Walking Control Algorithm of Biped Humanoid Robot on Even, Uneven and Inclined Floor


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Walking Control Algorithm of Biped Humanoid Robot on Even, Uneven and Inclined Floor

  1. 1. Walking Control Algorithm of Biped Humanoid Robot on Even , Uneven and Inclined Floor
  2. 2.  INTRODUCTION This seminar describes walking control algorithm for the stable walking of a biped humanoid robot on an even, un even and inclined floor. Many walking control techniques have been developed based on the assumption that the walking surface is perfectly flat with no inclination. Accordingly, most biped humanoid robots have performed dynamic walking on well designed flat floors. In reality, however, atypical room floor that appears to be flat has local and global inclinations of about 2 degrees. It is important to note that even slight unevenness of a floor can cause serious instability in biped walking robots. In this seminar, propose an online control algorithm that considers local and global inclinations of the floor by which a biped humanoid robot can adapt to the floor conditions. For walking motions, a suitable walking pattern was designed first. Online controllers were
  3. 3.  STATIC WALK  static walking with a very low walking speed, walking speed must be low so that inertial forces are negligible  The step time was over 10 seconds per step and the balance control strategy was performed through the use of COG (Center Of Gravity).  Hereby the projected point of COG onto the ground always falls within the supporting polygon that is made by two feet.  During the static walking, the robot can stop the walking motion any time without falling down.  Here robot is statically stable, this mean that, at any time, if all motion Is stooped the robot will stay indefinitely in a stable position.  This king of walking requires large feet, strong ankle joints and can achieve only slow walking speeds.
  4. 4.  Dynamic walk  It is fast walking with a speed of less than 1 second per step.  If the dynamic balance can be maintained, dynamic walking is smoother and more active even when using small body motions.  if the inertial forces generated from the acceleration of the robot body are not suitably controlled, a biped robot easily falls down.  cannot stop the walking motion suddenly.  Hence, the notion of ZMP (Zero Moment Point) was introduced in order to control inertial forces.  Zero Moment Point (ZMP)  The ZMP is the point where the total angular momentum is zero at the foot.  The position of the ZMP is computed by finding the point(X, Y, Z)where the total torque is zero.  For dynamic balancing the ZMP must lies in the
  5. 5.  Where PZMP1 is the ZMP for one foot and PZMP2 is the ZMP for the other foot.  ZMP point (black point) in two cases, one with the robot standing (left), and other after give a step (right). The pointed line represent the support polygon.  Total _ PZMP = PZMP1 −PZMP2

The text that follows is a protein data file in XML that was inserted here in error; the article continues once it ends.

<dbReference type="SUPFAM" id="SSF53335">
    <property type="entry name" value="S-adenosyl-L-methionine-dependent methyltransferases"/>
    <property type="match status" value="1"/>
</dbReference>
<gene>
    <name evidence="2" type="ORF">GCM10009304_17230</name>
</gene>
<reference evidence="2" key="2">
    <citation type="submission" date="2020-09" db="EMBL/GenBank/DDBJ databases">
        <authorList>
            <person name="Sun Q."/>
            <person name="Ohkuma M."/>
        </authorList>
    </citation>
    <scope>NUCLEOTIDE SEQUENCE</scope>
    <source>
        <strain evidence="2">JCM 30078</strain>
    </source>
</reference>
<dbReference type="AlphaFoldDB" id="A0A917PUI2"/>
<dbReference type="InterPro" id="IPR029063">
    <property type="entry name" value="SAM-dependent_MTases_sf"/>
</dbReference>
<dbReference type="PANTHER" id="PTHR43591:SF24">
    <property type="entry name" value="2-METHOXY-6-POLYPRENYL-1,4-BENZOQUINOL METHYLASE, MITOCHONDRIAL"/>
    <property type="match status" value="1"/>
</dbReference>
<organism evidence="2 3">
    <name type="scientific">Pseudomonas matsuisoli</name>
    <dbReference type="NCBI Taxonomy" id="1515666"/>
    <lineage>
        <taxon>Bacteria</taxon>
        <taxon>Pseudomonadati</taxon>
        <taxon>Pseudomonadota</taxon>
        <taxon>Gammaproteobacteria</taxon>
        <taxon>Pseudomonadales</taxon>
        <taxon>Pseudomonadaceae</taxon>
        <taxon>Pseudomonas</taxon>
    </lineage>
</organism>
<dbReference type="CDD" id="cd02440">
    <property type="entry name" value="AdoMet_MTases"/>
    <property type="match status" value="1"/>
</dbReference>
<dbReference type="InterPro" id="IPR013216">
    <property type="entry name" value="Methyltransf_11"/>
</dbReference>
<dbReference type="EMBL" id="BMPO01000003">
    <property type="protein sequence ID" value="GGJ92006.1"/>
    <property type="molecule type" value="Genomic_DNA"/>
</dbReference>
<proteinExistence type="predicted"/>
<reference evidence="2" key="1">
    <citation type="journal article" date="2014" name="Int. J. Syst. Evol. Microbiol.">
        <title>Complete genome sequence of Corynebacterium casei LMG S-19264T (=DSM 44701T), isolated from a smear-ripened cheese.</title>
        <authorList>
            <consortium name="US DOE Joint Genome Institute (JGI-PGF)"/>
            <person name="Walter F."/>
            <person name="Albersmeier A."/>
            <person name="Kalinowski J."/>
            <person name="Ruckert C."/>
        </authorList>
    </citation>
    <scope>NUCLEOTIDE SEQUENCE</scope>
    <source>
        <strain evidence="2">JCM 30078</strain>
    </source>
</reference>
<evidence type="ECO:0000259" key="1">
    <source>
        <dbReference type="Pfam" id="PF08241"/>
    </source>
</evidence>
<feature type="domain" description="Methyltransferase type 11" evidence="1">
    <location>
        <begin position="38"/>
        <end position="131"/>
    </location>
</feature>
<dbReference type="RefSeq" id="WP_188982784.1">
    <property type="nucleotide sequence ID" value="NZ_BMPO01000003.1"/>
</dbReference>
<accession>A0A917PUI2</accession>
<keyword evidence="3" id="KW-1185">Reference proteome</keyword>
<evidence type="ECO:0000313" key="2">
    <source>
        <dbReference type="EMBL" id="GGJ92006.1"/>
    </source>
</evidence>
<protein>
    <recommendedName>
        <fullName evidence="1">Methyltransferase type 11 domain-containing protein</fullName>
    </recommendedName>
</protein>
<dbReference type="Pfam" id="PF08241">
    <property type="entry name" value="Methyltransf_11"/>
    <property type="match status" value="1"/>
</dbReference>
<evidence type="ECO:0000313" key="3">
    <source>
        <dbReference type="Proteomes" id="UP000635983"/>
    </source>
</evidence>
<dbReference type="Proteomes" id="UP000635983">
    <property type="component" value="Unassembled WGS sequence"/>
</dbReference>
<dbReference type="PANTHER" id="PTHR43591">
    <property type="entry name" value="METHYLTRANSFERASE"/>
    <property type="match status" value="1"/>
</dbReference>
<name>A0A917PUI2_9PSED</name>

6. 6. XY  Mpx = Mpy = 0  Fp + FA = 0  P OP * FP + MA + MPZ + POA * FA = 0  (P OP * FP ) + (MA)XY + (POA * FA )XY = 0
  7. 7.  FICTITIOUS ZMP (FZMP) ????  RELATION WITH COP AND ZMP What is COP???????????
  8. 8. ZMP & COP Relation….  If point P is within the SP then the relation P ≡ CoP ≡ ZMP holds. If point P is outside the SP, then points CoP and FZMP do not coincide and P ≡ FZMP.  Moreover, if the biped robot is dynamically stable, the position of the ZMP can be calculated with the CoP, e.g. using force sensors on the sole of the feet.
  9. 9. To calculate the point P, there are several assumptions that have to be made: a) The biped robot consists of n rigid links. b) All kinematic information, such as position of CoM, link orientation, velocities, etc. are known and calculated by forward kinematics. c) The floor is rigid and motionless. d) The feet can not slide over the floor  FIND ZMP COORDINATE (X,Y,Z)
  10. 10.  BIPED WALKING AND ONLINE CONTROL ALGORITHM CONSIDERING FLOOR CONDITION I. WALKING PATTERN GENERATION For the design of the walking pattern, the authors considered the following four design factors.  1) Walking cycle (2 × step time) a)Inverted pendulum model
  11. 11. 2) Lateral swing amplitude of the pelvis Ymc = A sinωt Xmc = A sinωt 3) Double support ratio
  12. 12.  4) Forward landing position ratio of the pelvis
  15. 15. PI controller using the torso pitch error torso θ on the prescribed ankle trajectory uankle pitch as follows: Where, Kp and KI are the proportional and integral gains, U(ankle pitch) is the compensated ankle pitch angle . The upright pose controller is activated in all walking stages. Following equations represents the control law. Where, Kp and KI are the proportional and integral gains, U′(ankle roll) is the compensated ankle roll angle . U′(ankle roll) can be calculated geometrically from lR and lL . In this manner, the robot always keeps its torso upright against the global inclination of the floor . Therefore, the robot can walk stably in spite of the global inclination of the floor.
  16. 16.  LANDING ANGULAR MOMENTUM CONTROL FOR UN EVEN SURFACE Ankle torque control block diagram
  17. 17. END